A former banker has entered the e-commerce business-to-business world with a new company that helps brokers search online for 401(k) plans to suit their corporate clients.

David Gilbert, who was chairman of the board at California Federal Bank in San Francisco from 1992 to 1997, started 401Konnect Inc. in January. The company helps brokers use the Internet to sift through the growing array of 401(k) providers among mutual fund companies and insurers.

"It's a very fragmented market with very poor information flow," said Mr. Gilbert, president of 401Konnect in Palo Alto, Calif.

Mr. Gilbert has spent time cutting his teeth in the technology sector since leaving the banking company. Most recently he was chief executive of Cats Software Inc. and Banking Decision Systems.

As the number of 401(k) providers has grown, so too has the use of intermediaries, or brokers, in selling the plans to companies that in turn offer them to their employees. About two-thirds of 401(k) plans purchased in 1997 were bought through intermediaries, according to the most recent data from Spectrem Group of New York.

401Konnect helps brokers choose plans from the 401(k) Provider Directory, a proprietary database of 89 providers.

Brokers plug information about plan sponsors' needs into 401Konnect's system, which identifies providers that could meet those specifications. 401Konnect then requests proposals from providers. The service is free to brokers, but in about three months providers would pay to be listed in the database, Mr. Gilbert said. The fee will be based on qualified leads and has not yet been set, he said.

The company is one of several that use the Internet to help brokers, plan sponsors, or both to find 401(k) providers for their customers. These companies essentially act as middlemen to make information gathering and communication more efficient.

It is "too early to say whether there's winners or losers out there," said Gerry O'Connor a consultant at Spectrem. But it is "obviously an efficient way of getting information out."

Being listed in these directories can be a boon for 401(k) providers since it increases their potential to attract business.

"It's like being in the Yellow Pages. You have to be there because you get a certain amount of business out of it," said Daniel H. Carlson, vice president of retirement product management at Philadelphia's Delaware Investments. His company is now listed only in 401Konnect's database. But as more pop up, the company will evaluate them, he said.

The Center for Due Diligence in Chicago is another company offering online analysis. It has supplied competitive analysis on 401(k) plans to providers for about 10 years. But the company is expanding its service to include an online component, said Phillip Chiricotti, its president.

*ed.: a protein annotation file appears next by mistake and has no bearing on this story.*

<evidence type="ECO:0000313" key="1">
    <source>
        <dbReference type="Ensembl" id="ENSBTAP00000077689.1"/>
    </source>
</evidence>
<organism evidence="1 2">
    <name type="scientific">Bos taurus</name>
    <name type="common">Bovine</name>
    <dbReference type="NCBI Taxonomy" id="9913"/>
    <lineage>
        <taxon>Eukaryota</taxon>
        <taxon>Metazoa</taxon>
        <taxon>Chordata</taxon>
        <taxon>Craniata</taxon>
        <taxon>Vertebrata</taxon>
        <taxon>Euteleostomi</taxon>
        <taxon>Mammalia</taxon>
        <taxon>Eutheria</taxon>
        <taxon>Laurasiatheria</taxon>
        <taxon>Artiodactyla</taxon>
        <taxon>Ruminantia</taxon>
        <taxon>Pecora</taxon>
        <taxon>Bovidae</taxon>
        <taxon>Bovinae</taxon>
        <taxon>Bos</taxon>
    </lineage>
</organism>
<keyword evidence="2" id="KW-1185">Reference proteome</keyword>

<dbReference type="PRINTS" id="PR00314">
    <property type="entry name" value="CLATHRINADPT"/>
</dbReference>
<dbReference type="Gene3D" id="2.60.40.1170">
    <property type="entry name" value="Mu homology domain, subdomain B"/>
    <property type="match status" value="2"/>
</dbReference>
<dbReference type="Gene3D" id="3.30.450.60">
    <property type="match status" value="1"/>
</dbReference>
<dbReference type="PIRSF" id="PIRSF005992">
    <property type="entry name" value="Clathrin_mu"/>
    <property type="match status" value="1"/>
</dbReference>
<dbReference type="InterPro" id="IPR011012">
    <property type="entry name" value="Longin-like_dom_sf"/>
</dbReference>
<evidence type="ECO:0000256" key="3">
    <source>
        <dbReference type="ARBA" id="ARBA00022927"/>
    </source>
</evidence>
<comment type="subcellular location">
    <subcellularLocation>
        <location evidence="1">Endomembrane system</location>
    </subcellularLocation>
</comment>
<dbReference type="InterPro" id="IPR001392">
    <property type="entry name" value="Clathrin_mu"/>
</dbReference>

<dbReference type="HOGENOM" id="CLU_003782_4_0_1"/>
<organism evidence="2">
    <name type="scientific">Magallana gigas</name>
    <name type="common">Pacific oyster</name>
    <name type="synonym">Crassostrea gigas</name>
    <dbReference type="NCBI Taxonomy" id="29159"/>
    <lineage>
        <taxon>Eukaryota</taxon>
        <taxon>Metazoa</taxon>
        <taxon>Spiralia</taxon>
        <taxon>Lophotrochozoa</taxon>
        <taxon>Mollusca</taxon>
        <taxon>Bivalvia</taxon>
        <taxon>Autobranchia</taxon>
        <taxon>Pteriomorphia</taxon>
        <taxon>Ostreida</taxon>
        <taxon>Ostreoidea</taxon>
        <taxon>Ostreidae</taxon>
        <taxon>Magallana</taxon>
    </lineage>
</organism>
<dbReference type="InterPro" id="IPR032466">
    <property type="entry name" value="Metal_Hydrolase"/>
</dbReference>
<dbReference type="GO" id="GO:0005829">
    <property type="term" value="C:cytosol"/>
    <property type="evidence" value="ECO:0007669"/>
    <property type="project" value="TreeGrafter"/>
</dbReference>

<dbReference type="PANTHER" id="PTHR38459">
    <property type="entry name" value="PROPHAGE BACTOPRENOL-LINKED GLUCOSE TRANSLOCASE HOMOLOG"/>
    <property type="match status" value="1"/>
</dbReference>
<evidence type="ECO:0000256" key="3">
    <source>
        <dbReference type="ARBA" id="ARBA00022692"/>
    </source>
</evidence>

It also recently opened up its service to brokers who can use the Web site to search for 401(k) providers by name or program feature, he said.

"A lot of brokers don't really understand the ins and outs of the products they sell," Mr. Chiricotti said.

The service costs $5,000 a year, which includes frequent updates, past analysis and research, and a password to the Web site, www.401kduediligence.com. Discounts are available depending on the number of brokers that use the service and to brokers whose firms buy the software.

Another company, 401kExchange.com, tailors its service to plan sponsors, brokers, and plan providers, said Donald Lanman, vice president of marketing.

Brokers, for example, can visit the company's Web site and for no fee plug in information such as the plan size and number of participants. 401kExchange.com selects up to 15 providers that appear to meet the sponsor's needs and requests proposals from them. It then does a detailed analysis of up to 10 plans, which brokers can personalize and give to clients.

The head of one bank brokerage was skeptical about the need for such services.

Joseph Cooney, chief executive of the brokerage arm at First Security Corp. in Salt Lake City, called the concept "intriguing" but said he does not see much use for it at his company.

First Security, like many regional banks, has a division within its corporate trust department that handles larger 401(k) plans, Mr. Cooney said. The brokerage arm handles only the smaller plans, and most brokers do little 401(k) business.

"There's a lot of time and effort and energy extended up-front, and if it's a new [account] as opposed to a transfer, it's really not worth the broker's while until the amount of assets in the 401(k) can really build up," Mr. Cooney said.

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